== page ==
When a commercial truck is involved in a motor vehicle accident, an attorney is immediately consulted. Semi-trucks are extremely large vehicles, and their collisions almost always result in serious property damage and devastating injuries. State and federal laws regulate truckers and their companies – which makes filing claims against negligent drivers even more complex. In some cases, it may be difficult to identify who is truly responsible for the accident. If you are attempting to determine liability in an accident, it is imperative that you first understand how the driver is characterized, his or her scope of employment, and his or her intent.
To hold a trucking company responsible for the accident of its employee, the plaintiff must first show that the driver was an actual employee of the company – not a subcontractor. Trucking companies are not liable for the wrongful acts of independent contractors, and trucking companies often attempt to escape liability by purposely hiring their drivers on an independent contractor basis. However, if the plaintiff can show that the company has trained the driver, assumed costs for repairs, given the driver benefits, or set his or her work schedule, the plaintiff may be able to show that the driver is, in fact, an employee; therefore, the company is liable for his or her actions.
Scope of Employment
In order for a trucking company to be liable, the driver must be acting within the scope of his or her employment at the time of the accident. Courts will consider the employee’s intent, time of the accident, place of the accident, and the amount of liberties given to the driver while performing his or her duties.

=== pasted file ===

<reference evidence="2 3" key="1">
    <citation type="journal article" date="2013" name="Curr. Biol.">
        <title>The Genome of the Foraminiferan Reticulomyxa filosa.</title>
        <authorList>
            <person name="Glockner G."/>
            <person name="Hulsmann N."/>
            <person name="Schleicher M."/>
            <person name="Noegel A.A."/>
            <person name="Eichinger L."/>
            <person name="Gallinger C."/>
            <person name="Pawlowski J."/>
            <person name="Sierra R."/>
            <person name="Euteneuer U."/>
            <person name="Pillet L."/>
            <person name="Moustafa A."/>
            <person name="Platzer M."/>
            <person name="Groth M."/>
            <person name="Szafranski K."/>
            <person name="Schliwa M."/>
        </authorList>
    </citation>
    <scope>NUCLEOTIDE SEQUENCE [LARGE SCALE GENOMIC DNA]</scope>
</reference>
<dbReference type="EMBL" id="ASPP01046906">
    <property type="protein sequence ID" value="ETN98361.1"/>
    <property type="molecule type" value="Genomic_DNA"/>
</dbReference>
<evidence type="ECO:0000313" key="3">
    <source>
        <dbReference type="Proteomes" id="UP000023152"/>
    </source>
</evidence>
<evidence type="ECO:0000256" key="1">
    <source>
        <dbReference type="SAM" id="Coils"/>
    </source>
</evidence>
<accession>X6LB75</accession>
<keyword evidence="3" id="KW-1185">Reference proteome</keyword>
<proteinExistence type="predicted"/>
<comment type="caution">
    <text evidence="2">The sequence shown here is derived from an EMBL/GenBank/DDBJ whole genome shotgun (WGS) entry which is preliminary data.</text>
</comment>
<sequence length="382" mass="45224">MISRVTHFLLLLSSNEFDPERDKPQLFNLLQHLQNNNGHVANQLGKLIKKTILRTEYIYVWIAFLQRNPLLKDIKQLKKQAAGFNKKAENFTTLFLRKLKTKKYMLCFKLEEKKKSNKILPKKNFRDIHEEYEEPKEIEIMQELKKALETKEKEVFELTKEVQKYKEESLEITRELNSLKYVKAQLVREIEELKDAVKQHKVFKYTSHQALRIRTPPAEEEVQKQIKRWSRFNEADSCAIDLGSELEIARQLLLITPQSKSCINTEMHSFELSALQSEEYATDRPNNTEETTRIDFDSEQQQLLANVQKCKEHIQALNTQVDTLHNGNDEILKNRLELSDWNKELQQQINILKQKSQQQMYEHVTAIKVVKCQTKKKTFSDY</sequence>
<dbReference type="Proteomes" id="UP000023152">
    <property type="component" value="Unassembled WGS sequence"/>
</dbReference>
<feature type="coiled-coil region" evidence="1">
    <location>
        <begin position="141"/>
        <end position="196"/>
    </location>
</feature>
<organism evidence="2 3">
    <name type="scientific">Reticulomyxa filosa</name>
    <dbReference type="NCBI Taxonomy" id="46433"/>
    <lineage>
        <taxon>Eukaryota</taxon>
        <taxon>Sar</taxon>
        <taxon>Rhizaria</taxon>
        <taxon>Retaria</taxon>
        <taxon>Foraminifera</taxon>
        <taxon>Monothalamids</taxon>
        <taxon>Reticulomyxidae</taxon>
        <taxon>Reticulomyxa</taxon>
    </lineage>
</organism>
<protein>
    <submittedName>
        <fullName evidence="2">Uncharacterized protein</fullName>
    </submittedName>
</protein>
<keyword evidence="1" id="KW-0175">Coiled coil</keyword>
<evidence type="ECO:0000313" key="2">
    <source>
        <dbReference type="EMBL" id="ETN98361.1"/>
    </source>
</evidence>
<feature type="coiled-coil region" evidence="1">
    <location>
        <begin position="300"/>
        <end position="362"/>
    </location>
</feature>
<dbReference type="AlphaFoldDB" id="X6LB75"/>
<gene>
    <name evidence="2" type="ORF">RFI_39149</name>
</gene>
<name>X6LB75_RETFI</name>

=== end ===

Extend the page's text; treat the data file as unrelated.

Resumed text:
For example, a driver and company can both be held liable when the accident occurred while the driver was making a delivery. However, if the driver left work early to attend a private event, but was involved in an accident on his or her way, it becomes more difficult to prove that the company is liable, too.
Assessing Intentional Acts
Companies are liable for all unintentional acts of their employees, as long as those employees were acting within the scope of their employment. A company will not be held liable for injuries caused by its employee’s intentional acts. For example, if a truck driver causes an accident out of road rage, the employer is not liable.
Determining Liability Requires Expert Assistance – Contact The Law Offices of B. Clarke Nash, P.C.
If you or a loved one has been injured in an accident with a semi-truck, determining liability can be an issue. Contact attorney B. Clarke Nash today for assistance. He and his team will investigate your accident, determine liability, and hold those responsible accountable for their actions. Get started with a no-obligation consultation by calling 912-200-5292, or request your consultation online.